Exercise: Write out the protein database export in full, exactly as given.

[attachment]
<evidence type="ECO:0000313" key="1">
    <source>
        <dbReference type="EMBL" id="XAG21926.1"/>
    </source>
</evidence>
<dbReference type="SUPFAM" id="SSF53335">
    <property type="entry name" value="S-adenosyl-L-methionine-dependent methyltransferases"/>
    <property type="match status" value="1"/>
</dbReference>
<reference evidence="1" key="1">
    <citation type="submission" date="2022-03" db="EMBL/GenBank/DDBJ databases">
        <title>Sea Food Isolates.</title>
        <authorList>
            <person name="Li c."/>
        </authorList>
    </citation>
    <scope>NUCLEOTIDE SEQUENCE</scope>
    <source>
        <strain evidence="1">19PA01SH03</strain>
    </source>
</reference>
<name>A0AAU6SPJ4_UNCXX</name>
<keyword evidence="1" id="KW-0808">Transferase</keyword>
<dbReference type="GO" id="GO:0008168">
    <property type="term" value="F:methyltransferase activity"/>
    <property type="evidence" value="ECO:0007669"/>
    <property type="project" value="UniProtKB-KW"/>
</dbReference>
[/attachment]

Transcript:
<evidence type="ECO:0000313" key="1">
    <source>
        <dbReference type="EMBL" id="XAG21926.1"/>
    </source>
</evidence>
<dbReference type="SUPFAM" id="SSF53335">
    <property type="entry name" value="S-adenosyl-L-methionine-dependent methyltransferases"/>
    <property type="match status" value="1"/>
</dbReference>
<reference evidence="1" key="1">
    <citation type="submission" date="2022-03" db="EMBL/GenBank/DDBJ databases">
        <title>Sea Food Isolates.</title>
        <authorList>
            <person name="Li c."/>
        </authorList>
    </citation>
    <scope>NUCLEOTIDE SEQUENCE</scope>
    <source>
        <strain evidence="1">19PA01SH03</strain>
    </source>
</reference>
<name>A0AAU6SPJ4_UNCXX</name>
<keyword evidence="1" id="KW-0808">Transferase</keyword>
<dbReference type="GO" id="GO:0008168">
    <property type="term" value="F:methyltransferase activity"/>
    <property type="evidence" value="ECO:0007669"/>
    <property type="project" value="UniProtKB-KW"/>
</dbReference>